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Home & Design

Starting Fresh in Greenport

By Rachel Bosworth - August 30, 2017

Greenport has become a destination on the East End over the years, inviting potential buyers to find their own space in the seaside village. From early spring through the harvest season, and even the cool winter months, the small town has grown in popularity, though the inventory is low. “A lot of demand and little supply is what you’ll find in the Greenport real estate market,” says Donielle Cardinale, Associate Real Estate Broker with Daniel Gale Sotheby’s International Realty. “Coupled with an increase in second and third homeowners looking to escape the confines of city living for a peaceful weekend out east, property isn’t all that easy to find unless you know where to look and what to do.”

When a property listed by fellow Daniel Gale Real Estate Salesperson Cheryl Schneider came across Ms. Cardinale’s desk in November 2015, she knew right away it would be a fit for Benjamin Doroski, owner and master electrician at Custom Lighting of Suffolk. “Donielle brought it to my attention and we saw it in 45 minutes,” he says of the home on Wiggins Street in Greenport. “We made the offer, though it took a while to close. In that time, we got all the building permits and plans ready, and the day we closed we had everyone lined up and ready to go.”

The pair have worked on several projects together after Ms. Cardinale first helped Mr. Doroski stage and sell his house on First Street in Greenport. After that, they collaborated on a project on Kerwin Boulevard; a cool home with a lot of character and charm, ultimately leading to other projects like the Wiggins Street renovation.

The challenge with the renovation was working with an old home with very limited space; 1,000 square feet on approximately an eighth of an acre. Something both Ms. Cardinale and Mr. Doroski can agree on is that buying a home and renovating is not easy. “The main issue with that property is the existing structure was so small and basically on the property line,” says Mr. Doroski. “It had to be a complete gut and renovation.”

Ms. Cardinale adds, “Ben stuck to the original footprint, which was one of the major challenges as there was no room to expand the house. It didn’t make sense to go up a second story and the staircase would have cut into the first floor living space.”

With Mr. Doroski’s primary business being a full service electric company, he has many contacts already in place to complete this type of project. “I know the whole process very well, I’ve been doing this work since I was 16 years old,” says Mr. Doroski, who is able to serve as the general contractor thanks to years of experience. “I’ve seen thousands of renovations and new homes and I know the process well. It’s nice to work with someone like Donielle who can bring stuff to the table and take it over from there. It’s about putting the right teams to together.”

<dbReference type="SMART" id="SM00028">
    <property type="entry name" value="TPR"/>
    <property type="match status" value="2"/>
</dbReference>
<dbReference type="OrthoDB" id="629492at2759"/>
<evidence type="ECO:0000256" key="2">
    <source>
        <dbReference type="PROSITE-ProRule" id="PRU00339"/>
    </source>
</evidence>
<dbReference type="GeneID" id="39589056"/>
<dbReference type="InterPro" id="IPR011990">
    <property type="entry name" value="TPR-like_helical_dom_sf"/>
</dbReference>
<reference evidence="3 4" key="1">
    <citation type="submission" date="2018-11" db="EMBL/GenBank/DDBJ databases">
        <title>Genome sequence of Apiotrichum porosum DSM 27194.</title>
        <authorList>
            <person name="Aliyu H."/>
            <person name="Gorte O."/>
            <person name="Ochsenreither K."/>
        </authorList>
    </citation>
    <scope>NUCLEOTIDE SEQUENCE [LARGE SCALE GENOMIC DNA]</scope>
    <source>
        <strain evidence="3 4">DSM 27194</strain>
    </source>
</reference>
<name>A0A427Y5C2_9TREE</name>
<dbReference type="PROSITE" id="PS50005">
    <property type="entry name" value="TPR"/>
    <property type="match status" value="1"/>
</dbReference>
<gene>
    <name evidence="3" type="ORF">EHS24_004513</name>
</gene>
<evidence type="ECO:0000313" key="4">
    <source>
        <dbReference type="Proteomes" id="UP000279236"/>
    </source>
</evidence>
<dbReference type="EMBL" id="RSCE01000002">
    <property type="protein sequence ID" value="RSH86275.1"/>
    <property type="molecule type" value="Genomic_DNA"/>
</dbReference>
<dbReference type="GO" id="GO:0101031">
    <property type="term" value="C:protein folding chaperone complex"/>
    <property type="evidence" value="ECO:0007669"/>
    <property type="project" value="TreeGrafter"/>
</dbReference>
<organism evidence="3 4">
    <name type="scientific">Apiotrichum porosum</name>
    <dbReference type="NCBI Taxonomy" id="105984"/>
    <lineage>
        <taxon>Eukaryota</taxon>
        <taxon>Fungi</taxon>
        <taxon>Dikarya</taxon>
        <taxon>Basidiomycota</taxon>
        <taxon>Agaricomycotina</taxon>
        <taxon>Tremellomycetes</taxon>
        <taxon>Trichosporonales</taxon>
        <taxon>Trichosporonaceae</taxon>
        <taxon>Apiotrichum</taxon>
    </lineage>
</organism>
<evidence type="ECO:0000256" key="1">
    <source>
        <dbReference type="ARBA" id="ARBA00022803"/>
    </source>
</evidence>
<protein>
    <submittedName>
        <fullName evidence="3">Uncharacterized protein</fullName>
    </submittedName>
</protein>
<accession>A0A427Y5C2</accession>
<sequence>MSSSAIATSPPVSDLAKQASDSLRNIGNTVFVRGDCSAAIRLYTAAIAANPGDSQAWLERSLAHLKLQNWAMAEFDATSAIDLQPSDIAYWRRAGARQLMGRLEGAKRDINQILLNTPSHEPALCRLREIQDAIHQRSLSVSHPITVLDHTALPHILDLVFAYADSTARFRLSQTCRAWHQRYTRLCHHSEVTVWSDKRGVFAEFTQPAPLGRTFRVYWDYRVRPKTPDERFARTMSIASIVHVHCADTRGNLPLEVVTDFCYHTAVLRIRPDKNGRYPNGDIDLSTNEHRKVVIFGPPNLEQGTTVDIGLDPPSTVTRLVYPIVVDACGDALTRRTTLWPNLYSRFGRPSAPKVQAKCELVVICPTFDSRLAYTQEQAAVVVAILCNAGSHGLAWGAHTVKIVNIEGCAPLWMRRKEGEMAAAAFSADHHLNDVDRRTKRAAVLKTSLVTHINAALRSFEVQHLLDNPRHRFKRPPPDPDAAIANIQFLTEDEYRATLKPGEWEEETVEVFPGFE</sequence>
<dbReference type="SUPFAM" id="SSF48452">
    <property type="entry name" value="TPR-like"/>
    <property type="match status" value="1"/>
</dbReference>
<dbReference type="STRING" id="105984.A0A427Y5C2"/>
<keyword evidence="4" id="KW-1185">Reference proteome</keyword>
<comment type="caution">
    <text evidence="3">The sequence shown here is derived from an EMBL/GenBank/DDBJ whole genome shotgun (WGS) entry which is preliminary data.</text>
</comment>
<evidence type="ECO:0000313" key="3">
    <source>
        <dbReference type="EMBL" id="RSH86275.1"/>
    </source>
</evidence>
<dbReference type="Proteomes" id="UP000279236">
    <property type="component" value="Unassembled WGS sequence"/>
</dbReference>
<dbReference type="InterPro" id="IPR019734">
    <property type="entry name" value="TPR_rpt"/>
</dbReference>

When the six month renovation process began, Mr. Doroski gutted the entire house to start fresh. The two bedroom, one bathroom house was transformed to include an additional bedroom and bathroom, with an open entertainment kitchen, dining, and living area. The new master bedroom, which was an enclosed front porch, has two walk-in closets and a master bath, both outfitted with sliding barn-style doors to create a larger space. “You could leave the doors open and create an architectural feature and texture in the room,” shares Ms. Cardinale. “When working with a small space you have to be very strategic in utilizing what you do have. It’s like when you’re on a boat; you use every nook and cranny.”

With the house so close to the road, the living spaces were set toward the back of the property. New large windows and oversized sliding glass doors to the backyard invite the outside in. The expanded space, coupled with light colors gives the small home a much larger feeling. To keep a little of the home’s history, Mr. Doroski used the old brick for the back-porch’s inlay. 

“When we first looked at it we went in with the expectation that it would have to be redone,” Ms. Cardinale shares. “Ultimately, he put a lot of work into it, and there’s very little of that original house. He changed the layout to be far more functional and fitting of today’s lifestyle.”

Ms. Cardinale says the North Fork is the perfect escape for hard working city dwellers looking for a place to come and just relax. Move in ready is key, though there is not a lot of inventory currently available. As a speculative property – something that is purchased with the intention of selling for profit – the Wiggins Street home matched up to a project both Mr. Doroski and Ms. Cardinale were proud of and what buyers today are looking for.

“Oftentimes when I work with people they’re not always ready to take advice,” says Ms. Cardinale. “I’m in the field everyday working with buyers, listening to what they want, what they’re looking for. I have my finger on the pulse of what people want, and Ben really respects what I have to say and takes it all into consideration. We go through a project and determine what needs to be done and how.”

When Mr. Doroski and his team completed the renovation project, the house went on the market. Touting a new layout, 12-inch wide plank floors, new electric and plumbing, central air, and beautiful landscaping among other attractive features, Ms. Cardinale, who rarely hosts an open house, received so many inquiries within the first few days they decided to host a quiet open house when the property was listed. The buyer made an offer that weekend with paperwork in hand, and closed in just two months. The home, which was purchased for $110,000, sold for $449,000.

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